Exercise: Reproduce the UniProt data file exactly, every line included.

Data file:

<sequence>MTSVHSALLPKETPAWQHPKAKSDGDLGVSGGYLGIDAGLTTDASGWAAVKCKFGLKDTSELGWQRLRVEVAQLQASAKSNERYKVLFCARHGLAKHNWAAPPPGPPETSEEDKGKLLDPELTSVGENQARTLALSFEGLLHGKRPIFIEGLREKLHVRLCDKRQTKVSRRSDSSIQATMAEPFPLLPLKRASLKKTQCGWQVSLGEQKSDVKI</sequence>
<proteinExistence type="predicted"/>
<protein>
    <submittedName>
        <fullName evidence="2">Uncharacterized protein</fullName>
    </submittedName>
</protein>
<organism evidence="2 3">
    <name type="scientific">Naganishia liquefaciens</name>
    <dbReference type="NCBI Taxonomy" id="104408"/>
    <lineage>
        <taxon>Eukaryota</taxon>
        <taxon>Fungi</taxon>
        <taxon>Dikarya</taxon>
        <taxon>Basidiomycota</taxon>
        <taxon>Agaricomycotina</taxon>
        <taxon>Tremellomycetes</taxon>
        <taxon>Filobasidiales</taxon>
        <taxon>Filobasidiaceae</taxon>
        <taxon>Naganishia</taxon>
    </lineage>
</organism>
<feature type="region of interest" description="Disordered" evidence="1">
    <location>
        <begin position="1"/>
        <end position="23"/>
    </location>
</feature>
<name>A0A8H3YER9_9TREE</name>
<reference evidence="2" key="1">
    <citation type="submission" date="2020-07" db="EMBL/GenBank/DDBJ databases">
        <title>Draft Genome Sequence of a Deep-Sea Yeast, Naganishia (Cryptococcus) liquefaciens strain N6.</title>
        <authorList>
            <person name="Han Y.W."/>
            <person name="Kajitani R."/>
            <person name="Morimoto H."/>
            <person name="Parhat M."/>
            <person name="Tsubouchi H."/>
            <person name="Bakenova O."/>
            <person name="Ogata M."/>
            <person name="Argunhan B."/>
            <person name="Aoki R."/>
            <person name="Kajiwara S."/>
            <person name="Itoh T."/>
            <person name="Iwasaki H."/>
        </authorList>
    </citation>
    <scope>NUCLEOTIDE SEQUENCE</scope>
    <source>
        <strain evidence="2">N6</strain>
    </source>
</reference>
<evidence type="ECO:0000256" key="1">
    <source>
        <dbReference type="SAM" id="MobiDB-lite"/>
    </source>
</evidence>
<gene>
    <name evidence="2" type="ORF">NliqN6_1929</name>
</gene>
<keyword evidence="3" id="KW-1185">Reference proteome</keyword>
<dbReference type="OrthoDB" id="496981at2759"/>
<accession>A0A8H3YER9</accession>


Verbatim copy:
<sequence>MTSVHSALLPKETPAWQHPKAKSDGDLGVSGGYLGIDAGLTTDASGWAAVKCKFGLKDTSELGWQRLRVEVAQLQASAKSNERYKVLFCARHGLAKHNWAAPPPGPPETSEEDKGKLLDPELTSVGENQARTLALSFEGLLHGKRPIFIEGLREKLHVRLCDKRQTKVSRRSDSSIQATMAEPFPLLPLKRASLKKTQCGWQVSLGEQKSDVKI</sequence>
<proteinExistence type="predicted"/>
<protein>
    <submittedName>
        <fullName evidence="2">Uncharacterized protein</fullName>
    </submittedName>
</protein>
<organism evidence="2 3">
    <name type="scientific">Naganishia liquefaciens</name>
    <dbReference type="NCBI Taxonomy" id="104408"/>
    <lineage>
        <taxon>Eukaryota</taxon>
        <taxon>Fungi</taxon>
        <taxon>Dikarya</taxon>
        <taxon>Basidiomycota</taxon>
        <taxon>Agaricomycotina</taxon>
        <taxon>Tremellomycetes</taxon>
        <taxon>Filobasidiales</taxon>
        <taxon>Filobasidiaceae</taxon>
        <taxon>Naganishia</taxon>
    </lineage>
</organism>
<feature type="region of interest" description="Disordered" evidence="1">
    <location>
        <begin position="1"/>
        <end position="23"/>
    </location>
</feature>
<name>A0A8H3YER9_9TREE</name>
<reference evidence="2" key="1">
    <citation type="submission" date="2020-07" db="EMBL/GenBank/DDBJ databases">
        <title>Draft Genome Sequence of a Deep-Sea Yeast, Naganishia (Cryptococcus) liquefaciens strain N6.</title>
        <authorList>
            <person name="Han Y.W."/>
            <person name="Kajitani R."/>
            <person name="Morimoto H."/>
            <person name="Parhat M."/>
            <person name="Tsubouchi H."/>
            <person name="Bakenova O."/>
            <person name="Ogata M."/>
            <person name="Argunhan B."/>
            <person name="Aoki R."/>
            <person name="Kajiwara S."/>
            <person name="Itoh T."/>
            <person name="Iwasaki H."/>
        </authorList>
    </citation>
    <scope>NUCLEOTIDE SEQUENCE</scope>
    <source>
        <strain evidence="2">N6</strain>
    </source>
</reference>
<evidence type="ECO:0000256" key="1">
    <source>
        <dbReference type="SAM" id="MobiDB-lite"/>
    </source>
</evidence>
<gene>
    <name evidence="2" type="ORF">NliqN6_1929</name>
</gene>
<keyword evidence="3" id="KW-1185">Reference proteome</keyword>
<dbReference type="OrthoDB" id="496981at2759"/>
<accession>A0A8H3YER9</accession>